I often get asked why I decided to go into agriculture. Yes, I grew up on a farm but my thoughts were to become a nurse. It wasn’t until I attended an agriculture leadership conference my senior year of high school (despite not wanting to go) that I realized how many negative things were being said about agriculture and it was at that point that I wanted to be an ag advocate.
I was shocked. I was almost offended that someone would say those things about people just like my mom and dad.
Leaving the conference, my passion for what I wanted to do made a 180-degree turn. I was ready to be an advocate for not only agriculture, but farmers, just like my parents.
Having just turned 25 years old, sometimes the term advocating can be intimidating. I often question myself – why would anyone listen to me? I’ve learned to step back, remember the reason that sparked my interest and not let that word scare me.
Advocating revolves around having a conversation.
With that, here are the top five things that I ask of other young people in agriculture and what they can do to become an advocate.
1) Join a group.
Whether you are in high school, college or graduated, there are so many options to get involved. Joining a group or organization is a great way to learn more about agriculture and find your interests.
The best part about joining clubs or organizations is that you meet others with the same passion as you. It is sometimes scary going to a meeting and not knowing anyone but the earlier you can get involved, the better. The opportunities and experience you gain are unbelievable.
Once you graduate it is just as important to stay involved. Many of the county ag commodity organizations are looking for new volunteers or board members. This is a perfect way to learn from the “veterans” and these organizations would love perspectives from young people.
Also, don’t be afraid to reach out to state organizations. Meeting and networking with leaders in agriculture is a great way to get your foot in the door and see how they got to where they are now.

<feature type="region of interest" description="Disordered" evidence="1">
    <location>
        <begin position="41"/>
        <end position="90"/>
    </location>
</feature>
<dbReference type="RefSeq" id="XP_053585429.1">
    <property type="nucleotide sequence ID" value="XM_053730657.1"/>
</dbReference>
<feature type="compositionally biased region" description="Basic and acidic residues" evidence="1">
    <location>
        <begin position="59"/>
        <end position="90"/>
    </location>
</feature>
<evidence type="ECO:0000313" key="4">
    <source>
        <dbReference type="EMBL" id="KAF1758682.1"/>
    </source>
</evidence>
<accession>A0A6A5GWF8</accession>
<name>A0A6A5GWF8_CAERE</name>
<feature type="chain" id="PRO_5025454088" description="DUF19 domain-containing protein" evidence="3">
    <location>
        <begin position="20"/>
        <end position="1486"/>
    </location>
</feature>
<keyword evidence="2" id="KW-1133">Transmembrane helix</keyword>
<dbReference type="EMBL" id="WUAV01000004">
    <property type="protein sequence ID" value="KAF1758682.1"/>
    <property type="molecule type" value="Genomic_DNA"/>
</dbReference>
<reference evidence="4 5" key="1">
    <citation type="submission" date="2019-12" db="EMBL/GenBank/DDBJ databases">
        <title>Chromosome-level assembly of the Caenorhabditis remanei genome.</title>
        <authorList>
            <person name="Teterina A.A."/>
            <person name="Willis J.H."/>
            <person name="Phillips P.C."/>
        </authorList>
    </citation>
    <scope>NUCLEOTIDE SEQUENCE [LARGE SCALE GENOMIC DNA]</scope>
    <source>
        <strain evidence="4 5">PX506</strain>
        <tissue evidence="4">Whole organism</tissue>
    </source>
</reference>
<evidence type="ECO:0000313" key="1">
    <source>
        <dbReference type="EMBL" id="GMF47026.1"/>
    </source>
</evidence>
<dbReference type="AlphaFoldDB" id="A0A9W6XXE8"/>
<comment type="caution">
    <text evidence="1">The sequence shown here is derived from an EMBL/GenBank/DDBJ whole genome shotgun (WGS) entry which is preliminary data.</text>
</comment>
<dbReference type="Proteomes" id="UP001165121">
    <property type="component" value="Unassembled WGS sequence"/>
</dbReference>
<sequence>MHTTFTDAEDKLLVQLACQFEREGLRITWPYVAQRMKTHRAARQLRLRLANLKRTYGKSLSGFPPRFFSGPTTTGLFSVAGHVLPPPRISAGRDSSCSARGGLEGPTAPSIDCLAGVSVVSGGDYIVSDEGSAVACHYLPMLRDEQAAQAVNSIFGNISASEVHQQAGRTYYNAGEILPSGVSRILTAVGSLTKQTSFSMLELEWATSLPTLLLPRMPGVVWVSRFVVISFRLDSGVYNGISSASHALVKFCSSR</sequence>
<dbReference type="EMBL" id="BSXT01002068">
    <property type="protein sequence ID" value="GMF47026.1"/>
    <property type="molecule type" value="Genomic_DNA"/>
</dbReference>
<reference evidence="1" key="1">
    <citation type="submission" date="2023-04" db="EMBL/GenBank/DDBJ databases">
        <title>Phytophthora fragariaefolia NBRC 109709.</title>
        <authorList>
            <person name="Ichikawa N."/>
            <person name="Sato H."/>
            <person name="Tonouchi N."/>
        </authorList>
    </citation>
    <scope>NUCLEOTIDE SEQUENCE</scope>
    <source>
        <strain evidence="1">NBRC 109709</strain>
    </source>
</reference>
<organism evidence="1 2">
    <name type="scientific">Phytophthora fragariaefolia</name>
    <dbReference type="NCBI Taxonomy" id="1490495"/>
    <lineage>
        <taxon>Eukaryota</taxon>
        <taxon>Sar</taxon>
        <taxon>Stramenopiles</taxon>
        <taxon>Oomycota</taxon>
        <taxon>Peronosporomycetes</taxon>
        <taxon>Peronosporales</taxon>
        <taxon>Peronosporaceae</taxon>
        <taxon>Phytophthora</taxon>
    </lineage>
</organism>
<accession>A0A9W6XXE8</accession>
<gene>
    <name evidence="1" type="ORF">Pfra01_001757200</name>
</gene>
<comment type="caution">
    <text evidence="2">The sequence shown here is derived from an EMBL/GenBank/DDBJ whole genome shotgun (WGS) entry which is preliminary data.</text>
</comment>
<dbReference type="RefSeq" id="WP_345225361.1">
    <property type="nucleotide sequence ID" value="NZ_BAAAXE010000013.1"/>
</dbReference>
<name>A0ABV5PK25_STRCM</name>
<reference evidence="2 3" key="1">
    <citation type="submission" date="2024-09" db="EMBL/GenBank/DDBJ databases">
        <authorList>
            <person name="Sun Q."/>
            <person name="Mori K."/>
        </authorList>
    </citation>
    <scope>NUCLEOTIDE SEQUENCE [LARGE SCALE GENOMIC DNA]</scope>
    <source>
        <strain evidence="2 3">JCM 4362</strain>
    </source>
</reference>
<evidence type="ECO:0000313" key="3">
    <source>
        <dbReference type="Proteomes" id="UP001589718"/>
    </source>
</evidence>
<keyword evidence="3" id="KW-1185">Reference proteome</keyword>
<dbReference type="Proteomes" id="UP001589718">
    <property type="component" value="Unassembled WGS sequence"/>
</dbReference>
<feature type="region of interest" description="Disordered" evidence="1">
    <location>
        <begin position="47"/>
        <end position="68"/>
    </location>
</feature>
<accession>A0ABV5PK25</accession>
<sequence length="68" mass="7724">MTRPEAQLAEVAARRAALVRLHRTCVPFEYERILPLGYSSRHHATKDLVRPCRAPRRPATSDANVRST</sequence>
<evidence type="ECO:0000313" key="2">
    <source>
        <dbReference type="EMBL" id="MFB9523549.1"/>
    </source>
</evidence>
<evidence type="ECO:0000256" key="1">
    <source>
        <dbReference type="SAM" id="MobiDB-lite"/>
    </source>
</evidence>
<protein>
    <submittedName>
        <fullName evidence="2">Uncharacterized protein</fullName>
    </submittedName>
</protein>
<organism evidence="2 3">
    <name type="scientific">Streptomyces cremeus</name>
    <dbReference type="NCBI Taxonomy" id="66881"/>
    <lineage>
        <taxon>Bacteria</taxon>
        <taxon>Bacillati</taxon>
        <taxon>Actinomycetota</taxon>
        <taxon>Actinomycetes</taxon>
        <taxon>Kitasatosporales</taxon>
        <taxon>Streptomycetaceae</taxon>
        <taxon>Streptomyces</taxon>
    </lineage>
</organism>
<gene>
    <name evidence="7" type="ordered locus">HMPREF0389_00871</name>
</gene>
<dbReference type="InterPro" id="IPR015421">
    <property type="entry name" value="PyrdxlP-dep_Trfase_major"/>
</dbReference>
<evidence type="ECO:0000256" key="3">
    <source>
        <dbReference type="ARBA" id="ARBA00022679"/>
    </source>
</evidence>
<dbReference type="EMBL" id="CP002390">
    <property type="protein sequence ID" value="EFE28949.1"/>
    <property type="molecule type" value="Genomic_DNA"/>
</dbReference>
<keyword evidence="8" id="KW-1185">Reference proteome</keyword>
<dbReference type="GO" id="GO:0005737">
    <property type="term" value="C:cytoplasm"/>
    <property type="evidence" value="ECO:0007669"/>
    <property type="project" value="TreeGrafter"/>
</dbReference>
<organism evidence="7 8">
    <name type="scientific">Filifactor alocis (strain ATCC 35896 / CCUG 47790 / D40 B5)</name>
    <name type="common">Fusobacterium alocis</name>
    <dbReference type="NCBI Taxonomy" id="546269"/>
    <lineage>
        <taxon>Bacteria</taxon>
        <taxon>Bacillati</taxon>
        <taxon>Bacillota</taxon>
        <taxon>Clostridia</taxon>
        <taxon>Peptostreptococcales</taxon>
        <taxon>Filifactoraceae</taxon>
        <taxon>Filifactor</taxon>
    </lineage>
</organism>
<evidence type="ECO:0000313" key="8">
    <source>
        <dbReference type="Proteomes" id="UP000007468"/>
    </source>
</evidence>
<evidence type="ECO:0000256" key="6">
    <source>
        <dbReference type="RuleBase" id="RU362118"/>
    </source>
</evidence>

2) Use social media as a platform.
Social media is a great way to connect with the non-ag community and have conversations about agriculture. It wasn’t until a couple years ago that I realized social media is made for more than sharing every detail about my day.
One thing that I have done is created a professional twitter account to use for advocating. I realize that not all my friends want to see tweet after tweet about agriculture.
This doesn’t mean I won’t share certain things on my personal account or reply to anti-ag tweets. Everyone will have a different opinion on whether you should have a separate account but I find this is what works best for me.
The most important part of using social media is to never be afraid to have a conversation about agriculture. Whether you see a post with misinformation or someone questioning an agriculture practice, don’t be afraid to respond. Just remember to do it respectfully instead of defensively.
Also, pictures and videos from the farm, an agriculture event or something you are in learning in class can go a long way. These all initiate a potential conversation.
Young people have the advantage of growing up tech savvy. It’s time we use it to promote our industry.
3) Be ready to talk.
It doesn’t matter where you are – be ready to speak up and have a conversation. My part-time job I work on weekends allows me to be around people continuously. I usually will overhear a conversation about something they saw on television or heard on the radio about agriculture and nine times out of 10, it has some sort of misinformation.
Take it upon yourself and speak up. Most of the time, they aren’t saying those things to hurt agriculture but instead, that’s the only resource they have had. Start the conversation with your own personal story. I find myself using the phrase, “On our farm…,” quite often.
This is probably one that I struggle with the most. When you find someone that has a different view than you, listen to their concern. In order to understand their apprehension, we have to hear them and be able to relate instead of attacking.
One tip that I was taught is to find the commonality. For an example, we all eat. We all want a safe, quality product. Relay that message but follow up with how you, your parents or neighbors ensure that happens.
5) Be yourself.
Advocating revolves around having a conversation. In order to have a meaningful, effective conversation, just be yourself. Use your own personal experiences and know IT’S OKAY if you don’t know every answer. Being truthful goes a long way.
Being an advocate doesn’t mean you have to be in front of hundreds of people talking about agriculture. It can be the littlest things from sharing a picture of your tractor ride to talking to someone at the county fair. With farmers being the minority, it takes all of us. We are all in this together – from young to old.
Guest blog post by Kristeena Patsche